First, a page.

In 1934, a mother with two children with mental retardation went to a Norwegian medical doctor, Asbjørn Føiling. Dr. Foiling became interested in the childrens condition when the mother described the childrens odd musty odor. The children, ages 4 and 6, had severe mental retardation. The younger child could not speak or walk, and still wore diapers. The older child could speak only a few words and had problems walking.

Dr. Føiling examined the childrens urine and found no protein or glucose in it, but he was puzzled when their urine turned a deep green, instead of staying brownish, after he added the chemical compound ferric chloride to it. Dr. Foiling expanded his study to other children whose urine had the same kind of reaction and concluded that the unusual quality of the urine seemed to be connected with mental retardation. Thus, he discovered PKU, which he concluded was a genetic error in the childrens metabolism*.

* metabolism
(me-TAB-o-liz-um) is the process in the body that converts food into energy and waste products.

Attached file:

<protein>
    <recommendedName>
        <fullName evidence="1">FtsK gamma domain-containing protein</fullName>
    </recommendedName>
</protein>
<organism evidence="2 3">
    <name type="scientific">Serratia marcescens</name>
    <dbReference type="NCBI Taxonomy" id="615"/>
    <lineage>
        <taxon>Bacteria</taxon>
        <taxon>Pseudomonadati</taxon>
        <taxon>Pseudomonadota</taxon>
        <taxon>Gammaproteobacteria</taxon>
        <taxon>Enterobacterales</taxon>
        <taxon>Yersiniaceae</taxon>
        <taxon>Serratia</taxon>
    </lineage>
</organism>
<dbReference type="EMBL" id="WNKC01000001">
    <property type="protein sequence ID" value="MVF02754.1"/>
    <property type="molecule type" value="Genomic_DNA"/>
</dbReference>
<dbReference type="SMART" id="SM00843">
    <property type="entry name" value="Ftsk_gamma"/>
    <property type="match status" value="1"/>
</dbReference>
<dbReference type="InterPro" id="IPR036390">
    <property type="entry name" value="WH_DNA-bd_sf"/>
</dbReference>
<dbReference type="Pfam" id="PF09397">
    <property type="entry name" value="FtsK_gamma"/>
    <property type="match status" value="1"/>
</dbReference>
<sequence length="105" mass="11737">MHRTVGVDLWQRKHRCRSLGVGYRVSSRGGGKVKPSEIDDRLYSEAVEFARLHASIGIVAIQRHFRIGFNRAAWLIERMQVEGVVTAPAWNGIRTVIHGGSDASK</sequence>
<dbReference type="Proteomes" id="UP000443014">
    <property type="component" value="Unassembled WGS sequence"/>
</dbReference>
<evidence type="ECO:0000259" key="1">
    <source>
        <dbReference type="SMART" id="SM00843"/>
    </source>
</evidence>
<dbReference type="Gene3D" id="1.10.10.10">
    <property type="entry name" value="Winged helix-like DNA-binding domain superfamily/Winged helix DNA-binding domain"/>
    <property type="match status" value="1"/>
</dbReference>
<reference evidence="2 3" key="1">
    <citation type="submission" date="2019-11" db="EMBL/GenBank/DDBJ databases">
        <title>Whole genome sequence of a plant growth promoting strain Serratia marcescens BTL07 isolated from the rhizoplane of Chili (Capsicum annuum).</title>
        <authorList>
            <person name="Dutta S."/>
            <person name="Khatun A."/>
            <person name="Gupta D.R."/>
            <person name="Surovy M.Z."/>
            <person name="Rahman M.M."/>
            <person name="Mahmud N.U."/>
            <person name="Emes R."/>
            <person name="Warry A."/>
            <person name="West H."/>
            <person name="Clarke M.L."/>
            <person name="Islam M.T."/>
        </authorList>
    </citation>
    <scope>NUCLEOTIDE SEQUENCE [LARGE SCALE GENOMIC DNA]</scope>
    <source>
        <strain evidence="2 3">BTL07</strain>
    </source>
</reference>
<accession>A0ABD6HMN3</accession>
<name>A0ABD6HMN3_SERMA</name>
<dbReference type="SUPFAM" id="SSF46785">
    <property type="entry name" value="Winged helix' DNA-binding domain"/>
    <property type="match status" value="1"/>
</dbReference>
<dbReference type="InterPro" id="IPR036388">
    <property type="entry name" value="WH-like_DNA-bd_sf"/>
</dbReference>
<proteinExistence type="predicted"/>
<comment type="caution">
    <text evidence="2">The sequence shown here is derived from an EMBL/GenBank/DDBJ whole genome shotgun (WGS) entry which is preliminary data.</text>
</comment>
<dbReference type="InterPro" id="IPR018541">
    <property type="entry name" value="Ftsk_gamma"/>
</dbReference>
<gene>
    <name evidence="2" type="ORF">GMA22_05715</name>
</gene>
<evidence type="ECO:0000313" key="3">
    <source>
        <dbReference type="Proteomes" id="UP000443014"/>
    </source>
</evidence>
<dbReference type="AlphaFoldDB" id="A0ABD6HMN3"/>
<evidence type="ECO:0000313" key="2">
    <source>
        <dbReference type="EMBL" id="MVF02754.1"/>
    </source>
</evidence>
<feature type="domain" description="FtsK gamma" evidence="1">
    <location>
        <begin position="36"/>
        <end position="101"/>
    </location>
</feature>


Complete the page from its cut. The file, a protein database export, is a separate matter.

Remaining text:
What Causes PKU?

PKU is a disruption in normal metabolism. Normally, an enzyme* in the body called phenylalanine hydroxylase (fen-il-AL-a-neen hy-DROK-si-lase) changes the essential amino acid* phenylalanine to another needed amino acid called tyrosine (TY-ro-seen). If phenylalanine hydroxylase is missing, as it is in PKU, phenylalanine builds up in the blood and passes out of the body in urine.

* enzymes
(EN-zymz) are natural substances that speed up specific chemical reactions in the body.
* amino acids
(a-MEE-no acids) are the chief building blocks of proteins. In humans, certain amino acids are required to sustain life.

PKU affects on average one out of every 10,000-15,000 babies in the United States. Since PKU is an inherited disorder, there is a good bit of variation among different ethnic and racial groups. The condition is found less often in people of African descent (1 in every 50,000 babies) and in Ashkenazic Jews.

What Are the Signs and Symptoms of PKU?

Infants with PKU usually have lighter skin, hair, and eyes than the rest of their families, but symptoms do not appear until they are about 3 to 6 months old. These may include:

  • an eczema-like rash
  • seizures
  • hyperactivity
  • an unpleasant musty or mousy body odor (caused by phenylacetic acid in the urine and sweat)
  • mental retardation

How is PKU Diagnosed?

Almost all babies born in hospitals in the United States are screened for PKU within 48 hours of birth with a blood test that measures their levels of phenylalanine. In families with a history of PKU, the disease can usually be diagnosed in the fetus during pregnancy. A pregnant woman who has untreated PKU herself has a much greater chance of having a baby with (often severe) birth defects.